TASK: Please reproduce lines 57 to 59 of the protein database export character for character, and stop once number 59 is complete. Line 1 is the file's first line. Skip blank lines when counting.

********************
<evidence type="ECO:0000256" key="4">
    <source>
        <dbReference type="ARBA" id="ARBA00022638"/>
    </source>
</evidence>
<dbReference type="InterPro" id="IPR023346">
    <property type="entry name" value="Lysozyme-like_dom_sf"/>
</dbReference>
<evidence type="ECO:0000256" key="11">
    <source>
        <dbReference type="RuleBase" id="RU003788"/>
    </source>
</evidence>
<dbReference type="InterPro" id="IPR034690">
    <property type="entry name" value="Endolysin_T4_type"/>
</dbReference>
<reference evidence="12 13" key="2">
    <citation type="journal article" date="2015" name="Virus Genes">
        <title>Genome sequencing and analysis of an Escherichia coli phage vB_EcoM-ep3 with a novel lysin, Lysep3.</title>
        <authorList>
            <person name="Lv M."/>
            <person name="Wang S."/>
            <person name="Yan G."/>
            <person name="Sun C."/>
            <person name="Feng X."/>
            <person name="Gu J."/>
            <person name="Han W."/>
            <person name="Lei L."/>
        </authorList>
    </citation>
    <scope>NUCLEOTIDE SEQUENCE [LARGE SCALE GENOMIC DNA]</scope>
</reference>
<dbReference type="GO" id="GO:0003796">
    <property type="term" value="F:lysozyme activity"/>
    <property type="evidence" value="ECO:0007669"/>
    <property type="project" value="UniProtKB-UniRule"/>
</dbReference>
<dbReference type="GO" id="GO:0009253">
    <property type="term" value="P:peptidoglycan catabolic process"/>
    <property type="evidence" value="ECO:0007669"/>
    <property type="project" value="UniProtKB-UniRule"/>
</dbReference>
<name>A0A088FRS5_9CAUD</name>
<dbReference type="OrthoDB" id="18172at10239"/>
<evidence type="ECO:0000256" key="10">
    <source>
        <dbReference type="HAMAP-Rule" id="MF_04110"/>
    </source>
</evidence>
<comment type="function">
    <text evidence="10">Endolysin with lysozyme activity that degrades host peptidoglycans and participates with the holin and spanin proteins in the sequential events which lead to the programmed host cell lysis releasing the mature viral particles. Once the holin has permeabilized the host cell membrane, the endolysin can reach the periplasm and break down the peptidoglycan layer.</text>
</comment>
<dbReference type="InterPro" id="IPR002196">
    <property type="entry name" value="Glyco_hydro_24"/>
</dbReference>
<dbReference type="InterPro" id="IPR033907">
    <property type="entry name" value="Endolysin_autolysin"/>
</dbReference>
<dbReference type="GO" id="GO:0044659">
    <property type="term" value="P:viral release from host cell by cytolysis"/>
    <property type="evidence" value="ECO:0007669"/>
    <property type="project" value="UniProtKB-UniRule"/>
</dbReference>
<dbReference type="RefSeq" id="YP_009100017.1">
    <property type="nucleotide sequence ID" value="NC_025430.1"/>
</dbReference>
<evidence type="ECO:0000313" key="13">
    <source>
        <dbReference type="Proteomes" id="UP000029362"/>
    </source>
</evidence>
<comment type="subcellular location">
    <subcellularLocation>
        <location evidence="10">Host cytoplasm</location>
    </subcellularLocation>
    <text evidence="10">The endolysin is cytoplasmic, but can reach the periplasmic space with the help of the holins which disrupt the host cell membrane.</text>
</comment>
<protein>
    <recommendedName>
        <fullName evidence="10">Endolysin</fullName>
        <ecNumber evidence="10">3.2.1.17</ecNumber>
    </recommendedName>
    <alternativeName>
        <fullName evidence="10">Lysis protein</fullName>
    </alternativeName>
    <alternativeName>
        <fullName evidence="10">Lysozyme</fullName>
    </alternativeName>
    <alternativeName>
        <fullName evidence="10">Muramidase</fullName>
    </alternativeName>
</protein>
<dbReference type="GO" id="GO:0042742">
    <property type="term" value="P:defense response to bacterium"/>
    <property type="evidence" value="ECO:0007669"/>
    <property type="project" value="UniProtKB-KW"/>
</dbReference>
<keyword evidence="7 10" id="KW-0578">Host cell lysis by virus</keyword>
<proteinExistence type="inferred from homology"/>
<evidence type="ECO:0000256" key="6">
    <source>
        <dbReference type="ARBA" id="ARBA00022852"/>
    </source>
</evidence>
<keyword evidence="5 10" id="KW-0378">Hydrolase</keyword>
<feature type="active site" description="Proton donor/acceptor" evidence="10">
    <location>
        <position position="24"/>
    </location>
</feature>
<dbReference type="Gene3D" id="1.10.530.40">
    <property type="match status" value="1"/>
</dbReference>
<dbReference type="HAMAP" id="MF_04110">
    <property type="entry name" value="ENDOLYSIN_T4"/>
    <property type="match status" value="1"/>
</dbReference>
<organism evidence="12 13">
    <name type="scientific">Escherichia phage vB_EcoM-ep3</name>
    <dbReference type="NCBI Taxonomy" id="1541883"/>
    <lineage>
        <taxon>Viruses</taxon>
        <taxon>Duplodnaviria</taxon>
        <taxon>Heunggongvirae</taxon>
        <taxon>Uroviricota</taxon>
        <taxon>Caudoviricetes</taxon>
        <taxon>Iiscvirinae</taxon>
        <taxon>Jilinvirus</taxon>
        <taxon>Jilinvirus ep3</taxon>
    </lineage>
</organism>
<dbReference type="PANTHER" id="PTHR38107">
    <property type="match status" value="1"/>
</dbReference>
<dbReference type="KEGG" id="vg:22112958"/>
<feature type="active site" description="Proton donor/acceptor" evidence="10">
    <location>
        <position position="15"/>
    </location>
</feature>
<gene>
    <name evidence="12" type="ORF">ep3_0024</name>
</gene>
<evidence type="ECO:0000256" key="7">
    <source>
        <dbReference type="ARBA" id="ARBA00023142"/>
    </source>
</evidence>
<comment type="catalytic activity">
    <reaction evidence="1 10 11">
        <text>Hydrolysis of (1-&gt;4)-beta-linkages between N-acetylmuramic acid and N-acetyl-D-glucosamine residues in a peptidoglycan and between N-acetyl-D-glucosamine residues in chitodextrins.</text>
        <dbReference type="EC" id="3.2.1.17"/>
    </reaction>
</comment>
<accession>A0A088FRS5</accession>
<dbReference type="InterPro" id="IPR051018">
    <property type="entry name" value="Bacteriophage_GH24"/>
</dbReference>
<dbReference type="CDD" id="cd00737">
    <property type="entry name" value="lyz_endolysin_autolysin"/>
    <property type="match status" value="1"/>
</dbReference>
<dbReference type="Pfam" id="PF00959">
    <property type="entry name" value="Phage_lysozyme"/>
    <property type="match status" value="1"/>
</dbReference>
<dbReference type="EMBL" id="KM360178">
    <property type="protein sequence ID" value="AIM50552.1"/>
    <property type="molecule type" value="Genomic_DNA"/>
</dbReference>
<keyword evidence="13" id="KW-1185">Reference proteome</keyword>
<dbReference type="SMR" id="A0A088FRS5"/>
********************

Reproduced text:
    <property type="entry name" value="Endolysin_autolysin"/>
</dbReference>
<dbReference type="GO" id="GO:0044659">